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About the Christmas Spirit, the Earth Pig and More

What do the Christmas spirit, the Lunar New Year, the earth pig and the birthday have in common? In the middle of the Christmas preparations and impatience let’s take a look in the distance at South Korea and find out…

Santa Haraboji. In fact more common is the familiar look with the red clothes and white beard.

It is not surprising that Christmas in South Korea is celebrated in a similar way to ours: there is the obligatory shopping, the fuss around the Christmas menu, the exchanging of gifts, and for the religious ones – the observing of the religious rituals. Around 30% of South Koreans are Christians (the biggest percentage among the East Asian countries), since the religion reached the country back in the 17th century. Despite the fact that South Korea is traditionally Buddhist, Christmas has been declared a national holiday and a day off work. During that time the streets are glowing with Christmas lights, the shops’ windows shine with decorations and even Santa Claus (actually Santa Haraboji) can be seen taking a walk here and there.

Image by darkmoon1968

New Year, however, is another and more curious case. Traditionally, like the majority of the Asian countries, South Korea used to follow the lunar calendar. In recent years the celebration of New Year on 1st of January has gained popularity, yet the Lunar New Year remains the key winter holiday. As in any other culture, the celebration of the new beginning is marked with realization of the eternal cycle of life, and the focus is turned both to the past with worship as well as to the future with hope. These characteristics are represented in a series of traditions and customs of paying respects to the elders, and anticipations and wishes for the next year.

In 2019 the Lunar New Year falls on the 5th of February and the celebrations usually take three days. Exactly in the spirit of this magical number here we present you three important and interesting characteristics of this holiday.


The Bow to the Ancestors and the Elders 

A Traditional Deep Bow. Image by –

The bow is a typical way to greet somebody in Korea and a part of the traditional manners. The deeper it is the more respect it pays to the other person. The New Year is exactly one of the occasions when the deepest possible bow is used – the one to the floor. It is addressed to the family’s ancestors and it is a part of a ceremony of paying tribute to their spirits, during which special foods and drinks are offered to them. What is more, the children in the family bow to the elders and receive gifts and money. This is one of the examples for the deep respect, which the elders in South Korea enjoy. Another instance for that is the complicated honorary system of the Korean language which suggests using different styles of speaking, depending on the levels of politeness and respect one has to express.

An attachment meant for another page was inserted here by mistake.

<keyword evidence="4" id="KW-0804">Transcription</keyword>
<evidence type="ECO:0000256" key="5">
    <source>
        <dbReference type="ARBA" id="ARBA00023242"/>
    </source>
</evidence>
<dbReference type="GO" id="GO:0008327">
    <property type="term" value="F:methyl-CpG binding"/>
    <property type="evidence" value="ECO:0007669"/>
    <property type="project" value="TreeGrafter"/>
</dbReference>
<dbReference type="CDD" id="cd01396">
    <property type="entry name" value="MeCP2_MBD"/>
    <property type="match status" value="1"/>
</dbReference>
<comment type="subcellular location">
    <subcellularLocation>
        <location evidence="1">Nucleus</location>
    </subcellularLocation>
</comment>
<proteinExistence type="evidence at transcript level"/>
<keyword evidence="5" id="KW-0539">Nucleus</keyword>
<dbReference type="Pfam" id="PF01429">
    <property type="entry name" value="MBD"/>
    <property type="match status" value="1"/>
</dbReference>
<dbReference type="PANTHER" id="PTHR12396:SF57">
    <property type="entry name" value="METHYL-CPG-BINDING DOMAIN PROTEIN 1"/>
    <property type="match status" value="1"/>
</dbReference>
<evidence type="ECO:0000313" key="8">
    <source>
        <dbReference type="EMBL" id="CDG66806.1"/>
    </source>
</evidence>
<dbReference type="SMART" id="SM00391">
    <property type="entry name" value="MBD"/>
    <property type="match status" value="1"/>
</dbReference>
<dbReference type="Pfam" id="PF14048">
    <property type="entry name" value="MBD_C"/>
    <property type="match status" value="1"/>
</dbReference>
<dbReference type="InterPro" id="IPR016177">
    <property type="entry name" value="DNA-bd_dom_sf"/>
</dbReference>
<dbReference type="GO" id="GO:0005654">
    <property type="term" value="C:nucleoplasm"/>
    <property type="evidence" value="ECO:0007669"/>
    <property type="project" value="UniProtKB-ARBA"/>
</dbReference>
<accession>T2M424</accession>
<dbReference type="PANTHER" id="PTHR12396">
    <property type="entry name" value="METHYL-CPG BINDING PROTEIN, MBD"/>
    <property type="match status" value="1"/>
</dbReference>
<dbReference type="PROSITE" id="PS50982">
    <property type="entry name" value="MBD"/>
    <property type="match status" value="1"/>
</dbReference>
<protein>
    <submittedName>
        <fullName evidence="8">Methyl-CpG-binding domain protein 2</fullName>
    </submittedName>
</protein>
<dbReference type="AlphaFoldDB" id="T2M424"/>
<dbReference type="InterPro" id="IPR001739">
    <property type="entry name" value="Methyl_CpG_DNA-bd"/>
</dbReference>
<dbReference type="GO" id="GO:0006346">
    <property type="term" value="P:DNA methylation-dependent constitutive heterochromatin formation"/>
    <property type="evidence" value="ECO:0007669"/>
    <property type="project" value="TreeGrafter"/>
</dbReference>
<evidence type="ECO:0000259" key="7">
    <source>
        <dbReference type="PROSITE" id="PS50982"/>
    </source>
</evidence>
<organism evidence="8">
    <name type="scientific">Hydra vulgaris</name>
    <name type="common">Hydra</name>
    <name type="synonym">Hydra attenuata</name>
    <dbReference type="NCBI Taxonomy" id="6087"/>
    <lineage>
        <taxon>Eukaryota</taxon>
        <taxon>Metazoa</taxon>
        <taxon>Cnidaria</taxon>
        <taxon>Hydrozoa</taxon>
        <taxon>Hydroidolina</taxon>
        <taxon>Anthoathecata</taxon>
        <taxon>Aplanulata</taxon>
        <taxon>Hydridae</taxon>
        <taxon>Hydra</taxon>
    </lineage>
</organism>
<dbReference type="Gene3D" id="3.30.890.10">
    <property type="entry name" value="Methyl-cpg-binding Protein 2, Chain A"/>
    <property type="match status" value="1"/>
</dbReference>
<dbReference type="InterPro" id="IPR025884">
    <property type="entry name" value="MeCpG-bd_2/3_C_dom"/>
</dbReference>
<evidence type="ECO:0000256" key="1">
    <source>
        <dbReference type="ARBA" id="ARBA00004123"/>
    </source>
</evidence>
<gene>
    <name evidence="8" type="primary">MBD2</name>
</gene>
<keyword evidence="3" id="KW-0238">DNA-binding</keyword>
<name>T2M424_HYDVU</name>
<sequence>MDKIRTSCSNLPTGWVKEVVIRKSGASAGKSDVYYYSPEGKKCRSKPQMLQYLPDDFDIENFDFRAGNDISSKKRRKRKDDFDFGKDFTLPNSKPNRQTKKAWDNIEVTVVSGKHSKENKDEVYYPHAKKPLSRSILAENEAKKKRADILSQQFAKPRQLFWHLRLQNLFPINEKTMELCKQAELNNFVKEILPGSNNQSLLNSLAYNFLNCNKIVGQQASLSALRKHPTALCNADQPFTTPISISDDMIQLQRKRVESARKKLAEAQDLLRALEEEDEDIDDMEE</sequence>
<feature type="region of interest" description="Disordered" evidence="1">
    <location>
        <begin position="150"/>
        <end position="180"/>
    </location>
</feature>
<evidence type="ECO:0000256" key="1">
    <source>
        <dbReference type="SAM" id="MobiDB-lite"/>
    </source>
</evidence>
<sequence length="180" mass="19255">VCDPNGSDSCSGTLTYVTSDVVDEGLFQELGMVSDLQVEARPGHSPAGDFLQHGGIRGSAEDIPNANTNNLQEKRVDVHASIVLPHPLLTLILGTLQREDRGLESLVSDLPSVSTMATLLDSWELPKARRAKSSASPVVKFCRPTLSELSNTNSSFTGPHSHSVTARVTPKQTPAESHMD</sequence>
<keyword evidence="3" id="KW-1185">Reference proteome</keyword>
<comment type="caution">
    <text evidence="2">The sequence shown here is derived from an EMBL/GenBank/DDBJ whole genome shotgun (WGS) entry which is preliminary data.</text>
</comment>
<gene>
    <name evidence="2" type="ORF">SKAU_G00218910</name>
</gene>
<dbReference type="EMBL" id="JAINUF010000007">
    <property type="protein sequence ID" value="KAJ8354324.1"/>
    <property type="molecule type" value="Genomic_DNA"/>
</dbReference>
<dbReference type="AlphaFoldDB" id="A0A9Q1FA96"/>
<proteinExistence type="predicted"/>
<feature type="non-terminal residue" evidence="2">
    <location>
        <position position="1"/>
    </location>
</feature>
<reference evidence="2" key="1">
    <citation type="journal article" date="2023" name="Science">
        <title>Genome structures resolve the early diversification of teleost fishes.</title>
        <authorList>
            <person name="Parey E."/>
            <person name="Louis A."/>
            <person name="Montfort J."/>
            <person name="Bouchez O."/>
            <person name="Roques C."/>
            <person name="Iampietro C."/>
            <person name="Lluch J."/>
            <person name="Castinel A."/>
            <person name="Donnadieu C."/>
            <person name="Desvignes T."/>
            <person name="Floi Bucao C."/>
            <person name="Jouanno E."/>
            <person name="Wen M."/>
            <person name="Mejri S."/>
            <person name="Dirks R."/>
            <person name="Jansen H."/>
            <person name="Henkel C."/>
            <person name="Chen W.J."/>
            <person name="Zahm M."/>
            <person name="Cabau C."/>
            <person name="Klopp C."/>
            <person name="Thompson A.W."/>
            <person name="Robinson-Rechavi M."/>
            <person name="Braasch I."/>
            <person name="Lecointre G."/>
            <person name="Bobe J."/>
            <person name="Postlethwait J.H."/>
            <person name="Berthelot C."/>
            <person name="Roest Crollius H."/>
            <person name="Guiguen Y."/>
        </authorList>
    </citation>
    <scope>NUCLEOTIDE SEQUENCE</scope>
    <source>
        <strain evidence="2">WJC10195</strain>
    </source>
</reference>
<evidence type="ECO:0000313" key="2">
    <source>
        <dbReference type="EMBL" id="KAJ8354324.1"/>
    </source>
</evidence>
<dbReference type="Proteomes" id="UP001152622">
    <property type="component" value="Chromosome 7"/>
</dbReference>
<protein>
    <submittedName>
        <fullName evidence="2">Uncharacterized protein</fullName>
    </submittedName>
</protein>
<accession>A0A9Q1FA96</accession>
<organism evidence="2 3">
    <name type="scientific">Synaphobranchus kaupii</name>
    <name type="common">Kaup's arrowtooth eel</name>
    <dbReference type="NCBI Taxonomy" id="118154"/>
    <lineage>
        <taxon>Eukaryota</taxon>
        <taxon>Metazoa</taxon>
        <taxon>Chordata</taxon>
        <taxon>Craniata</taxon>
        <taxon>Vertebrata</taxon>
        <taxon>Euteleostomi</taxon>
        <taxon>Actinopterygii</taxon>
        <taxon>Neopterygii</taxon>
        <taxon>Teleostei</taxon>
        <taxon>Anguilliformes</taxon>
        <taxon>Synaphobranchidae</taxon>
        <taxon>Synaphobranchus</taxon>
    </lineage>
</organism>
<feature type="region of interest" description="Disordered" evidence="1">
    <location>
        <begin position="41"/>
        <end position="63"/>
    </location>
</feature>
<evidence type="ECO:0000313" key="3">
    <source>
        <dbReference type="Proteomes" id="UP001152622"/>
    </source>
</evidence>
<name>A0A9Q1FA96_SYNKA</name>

2019 – The Year of the Earth Pig

Image by Skitterphoto

According to the east calendar (a variation of which is supposed to hypothetically have been used by the Proto-Bulgarians) next year will come under the sign of the earth pig, which is the last one of the zodiac. The pig distinguishes among the others signs as friendly and honest. As a symbol of wealth, it promises a success in every sphere of life. And like a true piggy bank, it promises to protect and multiply all financial investments. The earth element, on the other hand, is the one connected with loyalty and honesty and it corresponds to the ideas of nurture, stability and security.


How Old am I in Korea?

Image by cbaquiran

Probably the most intriguing part about the celebration of the Lunar New Year is that this is the time when everyone adds another year to their age. That’s right – the Koreans “get older” not on their birthdays, but on New Year’s Eve! What is more, the Koreans calculate their age from year one, not from year zero, like we are used to. This is why in order to know how old you are going to be in South Korea during the 2019, you should add one more year to your current age and then one more on the 5th of February. This may seem a bit frightening for the westerners; however in the East people tend to consider age to be a criterion for social status and prestige, and not a reason for panic and depressions, as in the West. And to specify one’s age is of crucial importance of the self-presentation in South Korea, since it defines the hierarchical relations and the corresponding style of speaking, as mentioned before.

This way of calculating the age may be the secret behind the fact that Koreans usually look a lot younger than they state they are. However, the wonders of the Korean cosmetics and the obsession with healthy lifestyle also play their role.

While waiting for the Christmas holidays to come we are often overtaken by the “no Christmas spirit whatsoever” diagnosis. In this case it is always more productive not to wait for the holiday mood to come magically to us, but to put effort in doing the magic on our own.

With hope that this article contributes a little bit to your Christmas mood,

Happy holidays!

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